Here is the message and discussion questions from our Veritas gathering yesterday. So this morning we continue looking at our series called Scattered and Gathered, looking at the Scattered Nature of the church, (when we go out into the world. When we go to work, school, hang out in our neighborhood, etc… we are still church). And also looking at the Gathered nature of the church (when we are together for worship, prayer, service, community, etc..). We are looking at these two natures through the 3 relationships that each and every follower of Jesus should have. The OUT Relationship (living a missional kingdom life), the IN Relationship (living in relationship with other followers of Jesus or community in Veritas language), and the UP Relationship (living in relationship with Jesus through prayer, worship, meditation, etc… or truth in our language)
Two weeks ago when we started this series we looked at Mark 6:6b-13 where Jesus calls his disciples to himself, then sends them out two by two. And in that text, we see the 3 relationships played out. The UP..calling them to himself. The OUT…sending them out. The IN…two by two.
Last week we talked about the encounter that Jesus had with a Leper found in Mark 1:40-45. We talked about what leprosy was, and how radical an act it was for Jesus to touch him, and how we as follows of Jesus need to “get our hands dirty” so to speak and realize that in one way we all have spiritual leprosy.
Today we are looking at a passage in Mark 2:13-17 about an encounter that Jesus had with another person who many consider to be unclean, repulsive, and unredeemable. The passage in Mark 2:13-17 recounts the story of Jesus meeting and calling Levi (Matthew) the tax collector, and the response that Matthew had to that call, and the response of both the Pharisee’s and Jesus.
Let’s look at the text, “Once again Jesus went out beside the lake. A large crowd came to him, and he began to teach them. As he walked along, he saw Levi son of Alphaeus sitting at the tax collector’s booth. “Follow me,” Jesus told him, and Levi got up and followed him. While Jesus was having dinner at Levi’s house, many tax collectors and sinners were eating with him and his disciples, for there were many who followed him. When the teachers of the law who were Pharisees saw him eating with the sinners and tax collectors, they asked his disciples: “Why does he eat with tax collectors and sinners?” On hearing this, Jesus said to them, “It is not the healthy who need a doctor, but the sick. I have not come to call the righteous, but sinners.” What does this say to us this morning, gathered together 2,000 years after this story took place? Why is this story so radical in nature and what kind of radical life does it call each one of us too? This is what we’ll look at together. The first thing we see in this text is that Jesus went out to a lake, where a large crowd gathered around him, and since the large crowd was there, Jesus began to teach them. Mark doesn’t give us any clue exactly what that teaching might have been, but we can probably infer the teaching matter, due to the fact that most of Jesus teaching dealt with the Kingdom of God, where God’s rule and reign was a lived out reality, both now and in the future. So either after teaching or in the midst of his teaching, Jesus walked along the beach. As he walked he saw Levi (or Matthew which is his apostolic name) as his tax collectors booth and called out to him, “Follow Me” and Levi got up, left his tax collectors booth, and followed Jesus.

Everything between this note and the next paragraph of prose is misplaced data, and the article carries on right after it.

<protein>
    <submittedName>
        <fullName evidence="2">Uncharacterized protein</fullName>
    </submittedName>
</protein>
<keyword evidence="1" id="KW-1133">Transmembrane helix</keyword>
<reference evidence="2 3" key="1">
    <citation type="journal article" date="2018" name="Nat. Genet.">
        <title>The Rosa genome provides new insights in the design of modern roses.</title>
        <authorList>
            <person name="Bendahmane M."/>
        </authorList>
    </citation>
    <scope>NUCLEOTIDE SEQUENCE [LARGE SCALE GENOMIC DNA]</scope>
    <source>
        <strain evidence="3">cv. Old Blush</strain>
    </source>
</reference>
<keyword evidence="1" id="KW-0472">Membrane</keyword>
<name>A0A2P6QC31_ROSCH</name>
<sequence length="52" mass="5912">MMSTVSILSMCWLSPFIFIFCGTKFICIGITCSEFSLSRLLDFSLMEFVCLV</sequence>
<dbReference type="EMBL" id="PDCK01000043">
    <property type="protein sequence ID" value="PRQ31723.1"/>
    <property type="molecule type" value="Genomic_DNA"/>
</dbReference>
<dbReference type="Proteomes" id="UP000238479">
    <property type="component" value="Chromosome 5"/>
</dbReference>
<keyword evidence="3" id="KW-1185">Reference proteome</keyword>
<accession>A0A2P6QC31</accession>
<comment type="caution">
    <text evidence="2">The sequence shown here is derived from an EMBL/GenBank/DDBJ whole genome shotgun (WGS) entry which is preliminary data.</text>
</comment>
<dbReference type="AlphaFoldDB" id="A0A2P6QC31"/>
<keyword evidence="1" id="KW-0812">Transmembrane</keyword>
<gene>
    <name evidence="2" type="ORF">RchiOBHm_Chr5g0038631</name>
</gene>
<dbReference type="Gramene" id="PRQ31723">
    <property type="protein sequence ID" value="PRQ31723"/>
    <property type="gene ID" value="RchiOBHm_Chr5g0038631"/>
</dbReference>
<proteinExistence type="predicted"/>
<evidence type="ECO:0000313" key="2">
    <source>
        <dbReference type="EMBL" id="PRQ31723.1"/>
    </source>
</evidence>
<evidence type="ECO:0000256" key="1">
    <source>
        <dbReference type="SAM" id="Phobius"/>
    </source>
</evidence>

Now it was remarkable, that Levi got up and left his booth and followed Jesus, but it is also very remarkable that Jesus called Levi in the first place. You see Levi was a tax collector, which was almost the worst thing a person could be in Jesus day, in 1st century Israel. You see Tax collectors were despised as traitors and extortionists. They were the most visible collaborators with Rome, the enemy who were occupying their land, so they were traitors. And extortionists because they kept what they over-collected.